Feb. 19 (UPI) -- The British Supreme Court ruled Friday that Uber drivers are effectively employees and not independent contractors, a decision that severely challenges the ride-sharing company's operations there.
The court ruled that Uber held its drivers to enough controls -- such as schedule, pay and performance -- that the drivers met the classification to be classified as "workers," which means they are entitled to things like minimum wages.
"Taking these factors together, the transportation service performed by drivers and offered to passengers through the Uber app is very tightly defined and controlled by Uber," the court wrote in its decision.
"In practice, the only way in which they can increase their earnings is by working longer hours while constantly meeting Uber's measures of performance."
"Supreme Court considers that comparisons made by Uber with digital platforms which act as booking agents for hotels and other accommodation and with minicab drivers do not advance its case. The drivers were rightly found to be 'workers,'" the ruling added.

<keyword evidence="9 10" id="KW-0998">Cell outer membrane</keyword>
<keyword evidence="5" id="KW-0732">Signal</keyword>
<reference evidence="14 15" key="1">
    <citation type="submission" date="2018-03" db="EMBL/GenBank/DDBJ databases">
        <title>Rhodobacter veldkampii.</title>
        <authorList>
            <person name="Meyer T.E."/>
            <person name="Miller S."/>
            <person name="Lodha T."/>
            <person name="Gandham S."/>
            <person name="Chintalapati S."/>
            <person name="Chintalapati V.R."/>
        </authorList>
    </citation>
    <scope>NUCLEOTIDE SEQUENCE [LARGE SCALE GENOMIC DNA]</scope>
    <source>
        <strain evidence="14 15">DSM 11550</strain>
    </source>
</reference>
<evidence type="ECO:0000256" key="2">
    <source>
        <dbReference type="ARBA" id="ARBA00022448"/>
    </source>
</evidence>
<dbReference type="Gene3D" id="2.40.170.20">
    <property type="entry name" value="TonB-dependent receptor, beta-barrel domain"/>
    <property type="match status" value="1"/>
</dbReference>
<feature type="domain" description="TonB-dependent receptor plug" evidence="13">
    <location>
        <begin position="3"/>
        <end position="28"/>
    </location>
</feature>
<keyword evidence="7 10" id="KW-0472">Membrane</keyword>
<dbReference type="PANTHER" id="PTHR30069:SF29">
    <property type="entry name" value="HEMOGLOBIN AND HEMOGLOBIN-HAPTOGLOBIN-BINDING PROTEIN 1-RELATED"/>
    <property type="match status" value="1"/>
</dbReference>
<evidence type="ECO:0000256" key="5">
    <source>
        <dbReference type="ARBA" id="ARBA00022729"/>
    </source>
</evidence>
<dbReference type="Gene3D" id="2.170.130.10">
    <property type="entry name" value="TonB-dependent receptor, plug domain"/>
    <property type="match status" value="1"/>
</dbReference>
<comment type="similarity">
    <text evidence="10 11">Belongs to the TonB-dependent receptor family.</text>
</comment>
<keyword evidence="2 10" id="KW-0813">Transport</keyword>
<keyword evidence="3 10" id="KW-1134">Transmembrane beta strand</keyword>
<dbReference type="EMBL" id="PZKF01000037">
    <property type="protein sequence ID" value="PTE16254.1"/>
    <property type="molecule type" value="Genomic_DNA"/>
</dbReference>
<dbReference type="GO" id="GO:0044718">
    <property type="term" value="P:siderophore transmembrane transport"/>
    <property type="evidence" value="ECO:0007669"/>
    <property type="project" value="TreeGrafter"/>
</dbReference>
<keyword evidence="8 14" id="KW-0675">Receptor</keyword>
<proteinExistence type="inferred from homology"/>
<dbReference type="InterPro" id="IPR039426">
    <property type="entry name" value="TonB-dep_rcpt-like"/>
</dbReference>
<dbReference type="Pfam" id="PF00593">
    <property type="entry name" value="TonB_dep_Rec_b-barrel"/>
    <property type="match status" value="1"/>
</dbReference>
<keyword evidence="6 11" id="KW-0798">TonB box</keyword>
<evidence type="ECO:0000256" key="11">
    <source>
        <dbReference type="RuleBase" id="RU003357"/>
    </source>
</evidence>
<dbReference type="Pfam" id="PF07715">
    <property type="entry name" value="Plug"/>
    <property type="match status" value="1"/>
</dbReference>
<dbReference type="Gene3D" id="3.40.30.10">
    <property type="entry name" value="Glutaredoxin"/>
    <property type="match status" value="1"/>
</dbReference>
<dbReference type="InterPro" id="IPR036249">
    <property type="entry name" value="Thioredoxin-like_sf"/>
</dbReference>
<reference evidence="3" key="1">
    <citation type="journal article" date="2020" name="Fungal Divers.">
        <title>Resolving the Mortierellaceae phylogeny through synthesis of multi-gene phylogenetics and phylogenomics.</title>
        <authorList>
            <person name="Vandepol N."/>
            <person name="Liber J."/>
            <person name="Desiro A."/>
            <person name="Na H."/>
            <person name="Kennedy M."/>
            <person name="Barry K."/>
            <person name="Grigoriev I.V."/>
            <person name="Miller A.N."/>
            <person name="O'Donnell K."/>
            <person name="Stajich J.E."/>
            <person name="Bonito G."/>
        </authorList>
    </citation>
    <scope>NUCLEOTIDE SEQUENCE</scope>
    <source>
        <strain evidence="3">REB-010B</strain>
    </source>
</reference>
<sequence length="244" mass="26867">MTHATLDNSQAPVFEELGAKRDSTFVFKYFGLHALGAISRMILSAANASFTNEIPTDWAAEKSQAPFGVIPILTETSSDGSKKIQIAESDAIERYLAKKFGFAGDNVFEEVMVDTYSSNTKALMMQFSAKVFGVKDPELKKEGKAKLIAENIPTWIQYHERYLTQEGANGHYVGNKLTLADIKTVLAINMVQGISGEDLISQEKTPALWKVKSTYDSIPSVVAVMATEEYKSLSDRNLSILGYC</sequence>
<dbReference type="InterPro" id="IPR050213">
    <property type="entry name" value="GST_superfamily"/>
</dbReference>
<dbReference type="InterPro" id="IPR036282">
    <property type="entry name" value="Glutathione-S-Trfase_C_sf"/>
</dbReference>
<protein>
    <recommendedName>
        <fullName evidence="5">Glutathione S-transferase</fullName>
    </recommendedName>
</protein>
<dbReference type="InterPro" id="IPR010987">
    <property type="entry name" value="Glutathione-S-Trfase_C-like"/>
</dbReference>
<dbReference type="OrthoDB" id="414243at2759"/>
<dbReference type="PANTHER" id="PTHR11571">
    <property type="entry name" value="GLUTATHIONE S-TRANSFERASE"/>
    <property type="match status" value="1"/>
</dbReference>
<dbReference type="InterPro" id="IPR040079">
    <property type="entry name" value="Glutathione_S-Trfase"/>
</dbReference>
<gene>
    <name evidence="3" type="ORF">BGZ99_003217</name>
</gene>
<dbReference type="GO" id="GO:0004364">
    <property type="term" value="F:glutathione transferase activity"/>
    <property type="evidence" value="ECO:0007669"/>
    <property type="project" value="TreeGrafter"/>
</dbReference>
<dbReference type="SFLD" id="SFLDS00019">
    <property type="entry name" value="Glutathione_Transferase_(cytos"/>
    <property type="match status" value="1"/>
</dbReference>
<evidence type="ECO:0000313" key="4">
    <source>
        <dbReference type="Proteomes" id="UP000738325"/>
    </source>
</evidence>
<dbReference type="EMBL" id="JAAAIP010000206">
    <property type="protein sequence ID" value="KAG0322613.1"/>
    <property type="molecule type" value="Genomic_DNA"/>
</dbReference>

Uber said Friday's ruling doesn't apply to all its drivers in Britain, but rather a small group who were party to the suit.
"We respect the court's decision which focused on a small number of drivers who used the Uber app in 2016. Since then we have made some significant changes to our business, guided by drivers every step of the way. These include giving even more control over how they earn and providing new protections like free insurance in case of sickness or injury," Uber spokesman Jamie Heywood said in a report by Sky News.
"We are committed to doing more and will now consult with every active driver across the U.K. to understand the changes they want to see."
Uber has some 45,000 drivers in London and 60,000 throughout Britain, and the high court ruling could have a deep impact on other gig worker companies and workers, which include food delivery service Deliveroo and ride-hailing competitor Addison Lee.
"This has been a grueling four-year legal battle for our members -- but it's ended in a historic win," Mick Rix, national officer of Britain's GMB trade union, said in a statement.
"Uber must now stop wasting time and money pursuing lost legal causes and do what's right by the drivers who prop up its empire."
In the United States, Uber has threatened in the past to pull out of states like California if they're forced to reclassify their drivers as employees instead of independent contractors.
In 2017, London's transportation regulator stripped Uber of its license to operate in the city over multiple concerns, an action it repeated in late 2019. A court ruled last September that Uber was fit to operate in London and returned its license.